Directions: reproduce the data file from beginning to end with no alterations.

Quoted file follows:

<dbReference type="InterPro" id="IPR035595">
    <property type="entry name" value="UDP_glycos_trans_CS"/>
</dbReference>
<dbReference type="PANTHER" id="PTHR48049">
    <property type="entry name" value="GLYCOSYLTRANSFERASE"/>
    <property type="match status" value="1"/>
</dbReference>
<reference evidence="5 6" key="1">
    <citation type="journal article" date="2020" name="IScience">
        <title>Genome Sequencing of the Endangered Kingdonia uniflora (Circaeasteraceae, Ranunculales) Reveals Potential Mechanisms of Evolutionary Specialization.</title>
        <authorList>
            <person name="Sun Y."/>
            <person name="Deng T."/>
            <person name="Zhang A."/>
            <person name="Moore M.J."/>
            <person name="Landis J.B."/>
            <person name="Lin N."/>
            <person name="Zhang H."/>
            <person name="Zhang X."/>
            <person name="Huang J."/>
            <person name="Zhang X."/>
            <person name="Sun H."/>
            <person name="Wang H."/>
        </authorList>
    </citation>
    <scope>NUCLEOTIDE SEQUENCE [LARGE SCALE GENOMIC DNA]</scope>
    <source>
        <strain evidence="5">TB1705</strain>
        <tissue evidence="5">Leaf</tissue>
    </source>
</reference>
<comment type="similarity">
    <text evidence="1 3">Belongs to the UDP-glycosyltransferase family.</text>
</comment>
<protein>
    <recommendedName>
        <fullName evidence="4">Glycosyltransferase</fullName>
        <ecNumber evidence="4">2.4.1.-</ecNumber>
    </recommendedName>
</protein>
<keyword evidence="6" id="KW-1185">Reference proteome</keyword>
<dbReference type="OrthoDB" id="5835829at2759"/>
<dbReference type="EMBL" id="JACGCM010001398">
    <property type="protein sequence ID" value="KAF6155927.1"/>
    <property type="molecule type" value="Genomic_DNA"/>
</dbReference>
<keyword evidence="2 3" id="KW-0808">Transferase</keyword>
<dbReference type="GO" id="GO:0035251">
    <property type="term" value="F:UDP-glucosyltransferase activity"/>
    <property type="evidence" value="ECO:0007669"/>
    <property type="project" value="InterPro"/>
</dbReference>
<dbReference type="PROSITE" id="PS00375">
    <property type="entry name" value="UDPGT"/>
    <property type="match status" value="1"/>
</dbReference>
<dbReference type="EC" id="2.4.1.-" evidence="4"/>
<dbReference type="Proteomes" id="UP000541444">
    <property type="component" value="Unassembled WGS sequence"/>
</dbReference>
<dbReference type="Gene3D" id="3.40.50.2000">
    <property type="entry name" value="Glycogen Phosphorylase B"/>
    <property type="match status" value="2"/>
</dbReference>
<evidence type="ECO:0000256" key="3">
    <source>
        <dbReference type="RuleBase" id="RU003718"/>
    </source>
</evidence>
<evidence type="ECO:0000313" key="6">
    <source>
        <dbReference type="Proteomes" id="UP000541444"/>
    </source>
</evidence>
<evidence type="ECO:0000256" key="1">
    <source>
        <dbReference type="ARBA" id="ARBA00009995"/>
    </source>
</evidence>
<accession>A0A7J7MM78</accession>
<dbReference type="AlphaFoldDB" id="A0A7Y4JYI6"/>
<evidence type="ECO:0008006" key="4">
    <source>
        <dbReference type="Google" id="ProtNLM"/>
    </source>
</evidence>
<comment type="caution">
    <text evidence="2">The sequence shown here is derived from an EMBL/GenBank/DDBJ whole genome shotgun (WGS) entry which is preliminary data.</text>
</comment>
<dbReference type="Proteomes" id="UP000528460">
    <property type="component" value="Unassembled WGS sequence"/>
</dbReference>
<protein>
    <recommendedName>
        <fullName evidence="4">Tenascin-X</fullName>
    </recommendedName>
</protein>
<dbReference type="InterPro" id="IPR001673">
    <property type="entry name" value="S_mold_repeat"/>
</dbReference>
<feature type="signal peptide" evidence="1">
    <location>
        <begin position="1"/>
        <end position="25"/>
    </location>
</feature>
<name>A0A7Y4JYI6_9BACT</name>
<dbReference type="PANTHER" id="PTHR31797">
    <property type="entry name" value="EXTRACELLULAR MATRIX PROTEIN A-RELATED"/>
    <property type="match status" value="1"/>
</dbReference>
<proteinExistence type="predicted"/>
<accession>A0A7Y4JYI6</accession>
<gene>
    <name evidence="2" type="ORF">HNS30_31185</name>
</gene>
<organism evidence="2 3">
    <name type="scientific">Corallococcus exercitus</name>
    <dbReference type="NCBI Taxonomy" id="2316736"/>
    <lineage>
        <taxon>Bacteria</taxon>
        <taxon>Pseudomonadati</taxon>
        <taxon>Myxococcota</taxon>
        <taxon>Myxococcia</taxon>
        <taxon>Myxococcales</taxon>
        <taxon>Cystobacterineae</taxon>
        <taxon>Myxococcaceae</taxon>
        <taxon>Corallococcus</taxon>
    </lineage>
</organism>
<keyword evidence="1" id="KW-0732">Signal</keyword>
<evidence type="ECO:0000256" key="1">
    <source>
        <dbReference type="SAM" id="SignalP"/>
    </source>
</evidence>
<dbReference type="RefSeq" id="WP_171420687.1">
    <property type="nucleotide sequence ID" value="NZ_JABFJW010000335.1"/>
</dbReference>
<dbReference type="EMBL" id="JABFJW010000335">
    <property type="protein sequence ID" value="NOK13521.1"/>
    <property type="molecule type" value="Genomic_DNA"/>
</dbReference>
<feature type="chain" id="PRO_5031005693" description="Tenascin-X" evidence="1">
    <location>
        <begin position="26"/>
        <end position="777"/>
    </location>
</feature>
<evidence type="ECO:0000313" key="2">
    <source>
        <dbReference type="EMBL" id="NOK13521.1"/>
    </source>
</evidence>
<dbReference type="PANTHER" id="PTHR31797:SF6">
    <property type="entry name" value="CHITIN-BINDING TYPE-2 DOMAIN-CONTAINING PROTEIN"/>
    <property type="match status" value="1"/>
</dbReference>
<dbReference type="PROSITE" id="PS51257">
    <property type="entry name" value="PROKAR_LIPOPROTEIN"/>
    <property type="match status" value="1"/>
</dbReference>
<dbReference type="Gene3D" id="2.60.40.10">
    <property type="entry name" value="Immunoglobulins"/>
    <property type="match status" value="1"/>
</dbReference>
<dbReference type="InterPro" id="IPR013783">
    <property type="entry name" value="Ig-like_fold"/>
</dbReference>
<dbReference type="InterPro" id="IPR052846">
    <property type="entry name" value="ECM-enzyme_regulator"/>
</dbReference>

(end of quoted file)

<dbReference type="InterPro" id="IPR035595">
    <property type="entry name" value="UDP_glycos_trans_CS"/>
</dbReference>
<dbReference type="PANTHER" id="PTHR48049">
    <property type="entry name" value="GLYCOSYLTRANSFERASE"/>
    <property type="match status" value="1"/>
</dbReference>
<reference evidence="5 6" key="1">
    <citation type="journal article" date="2020" name="IScience">
        <title>Genome Sequencing of the Endangered Kingdonia uniflora (Circaeasteraceae, Ranunculales) Reveals Potential Mechanisms of Evolutionary Specialization.</title>
        <authorList>
            <person name="Sun Y."/>
            <person name="Deng T."/>
            <person name="Zhang A."/>
            <person name="Moore M.J."/>
            <person name="Landis J.B."/>
            <person name="Lin N."/>
            <person name="Zhang H."/>
            <person name="Zhang X."/>
            <person name="Huang J."/>
            <person name="Zhang X."/>
            <person name="Sun H."/>
            <person name="Wang H."/>
        </authorList>
    </citation>
    <scope>NUCLEOTIDE SEQUENCE [LARGE SCALE GENOMIC DNA]</scope>
    <source>
        <strain evidence="5">TB1705</strain>
        <tissue evidence="5">Leaf</tissue>
    </source>
</reference>
<comment type="similarity">
    <text evidence="1 3">Belongs to the UDP-glycosyltransferase family.</text>
</comment>
<protein>
    <recommendedName>
        <fullName evidence="4">Glycosyltransferase</fullName>
        <ecNumber evidence="4">2.4.1.-</ecNumber>
    </recommendedName>
</protein>
<keyword evidence="6" id="KW-1185">Reference proteome</keyword>
<dbReference type="OrthoDB" id="5835829at2759"/>
<dbReference type="EMBL" id="JACGCM010001398">
    <property type="protein sequence ID" value="KAF6155927.1"/>
    <property type="molecule type" value="Genomic_DNA"/>
</dbReference>
<keyword evidence="2 3" id="KW-0808">Transferase</keyword>
<dbReference type="GO" id="GO:0035251">
    <property type="term" value="F:UDP-glucosyltransferase activity"/>
    <property type="evidence" value="ECO:0007669"/>
    <property type="project" value="InterPro"/>
</dbReference>
<dbReference type="PROSITE" id="PS00375">
    <property type="entry name" value="UDPGT"/>
    <property type="match status" value="1"/>
</dbReference>
<dbReference type="EC" id="2.4.1.-" evidence="4"/>
<dbReference type="Proteomes" id="UP000541444">
    <property type="component" value="Unassembled WGS sequence"/>
</dbReference>
<dbReference type="Gene3D" id="3.40.50.2000">
    <property type="entry name" value="Glycogen Phosphorylase B"/>
    <property type="match status" value="2"/>
</dbReference>
<evidence type="ECO:0000256" key="3">
    <source>
        <dbReference type="RuleBase" id="RU003718"/>
    </source>
</evidence>
<evidence type="ECO:0000313" key="6">
    <source>
        <dbReference type="Proteomes" id="UP000541444"/>
    </source>
</evidence>
<evidence type="ECO:0000256" key="1">
    <source>
        <dbReference type="ARBA" id="ARBA00009995"/>
    </source>
</evidence>
<accession>A0A7J7MM78</accession>
<dbReference type="AlphaFoldDB" id="A0A7Y4JYI6"/>
<evidence type="ECO:0008006" key="4">
    <source>
        <dbReference type="Google" id="ProtNLM"/>
    </source>
</evidence>
<comment type="caution">
    <text evidence="2">The sequence shown here is derived from an EMBL/GenBank/DDBJ whole genome shotgun (WGS) entry which is preliminary data.</text>
</comment>
<dbReference type="Proteomes" id="UP000528460">
    <property type="component" value="Unassembled WGS sequence"/>
</dbReference>
<protein>
    <recommendedName>
        <fullName evidence="4">Tenascin-X</fullName>
    </recommendedName>
</protein>
<dbReference type="InterPro" id="IPR001673">
    <property type="entry name" value="S_mold_repeat"/>
</dbReference>
<feature type="signal peptide" evidence="1">
    <location>
        <begin position="1"/>
        <end position="25"/>
    </location>
</feature>
<name>A0A7Y4JYI6_9BACT</name>
<dbReference type="PANTHER" id="PTHR31797">
    <property type="entry name" value="EXTRACELLULAR MATRIX PROTEIN A-RELATED"/>
    <property type="match status" value="1"/>
</dbReference>
<proteinExistence type="predicted"/>
<accession>A0A7Y4JYI6</accession>
<gene>
    <name evidence="2" type="ORF">HNS30_31185</name>
</gene>
<organism evidence="2 3">
    <name type="scientific">Corallococcus exercitus</name>
    <dbReference type="NCBI Taxonomy" id="2316736"/>
    <lineage>
        <taxon>Bacteria</taxon>
        <taxon>Pseudomonadati</taxon>
        <taxon>Myxococcota</taxon>
        <taxon>Myxococcia</taxon>
        <taxon>Myxococcales</taxon>
        <taxon>Cystobacterineae</taxon>
        <taxon>Myxococcaceae</taxon>
        <taxon>Corallococcus</taxon>
    </lineage>
</organism>
<keyword evidence="1" id="KW-0732">Signal</keyword>
<evidence type="ECO:0000256" key="1">
    <source>
        <dbReference type="SAM" id="SignalP"/>
    </source>
</evidence>
<dbReference type="RefSeq" id="WP_171420687.1">
    <property type="nucleotide sequence ID" value="NZ_JABFJW010000335.1"/>
</dbReference>
<dbReference type="EMBL" id="JABFJW010000335">
    <property type="protein sequence ID" value="NOK13521.1"/>
    <property type="molecule type" value="Genomic_DNA"/>
</dbReference>
<feature type="chain" id="PRO_5031005693" description="Tenascin-X" evidence="1">
    <location>
        <begin position="26"/>
        <end position="777"/>
    </location>
</feature>
<evidence type="ECO:0000313" key="2">
    <source>
        <dbReference type="EMBL" id="NOK13521.1"/>
    </source>
</evidence>
<dbReference type="PANTHER" id="PTHR31797:SF6">
    <property type="entry name" value="CHITIN-BINDING TYPE-2 DOMAIN-CONTAINING PROTEIN"/>
    <property type="match status" value="1"/>
</dbReference>
<dbReference type="PROSITE" id="PS51257">
    <property type="entry name" value="PROKAR_LIPOPROTEIN"/>
    <property type="match status" value="1"/>
</dbReference>
<dbReference type="Gene3D" id="2.60.40.10">
    <property type="entry name" value="Immunoglobulins"/>
    <property type="match status" value="1"/>
</dbReference>
<dbReference type="InterPro" id="IPR013783">
    <property type="entry name" value="Ig-like_fold"/>
</dbReference>
<dbReference type="InterPro" id="IPR052846">
    <property type="entry name" value="ECM-enzyme_regulator"/>
</dbReference>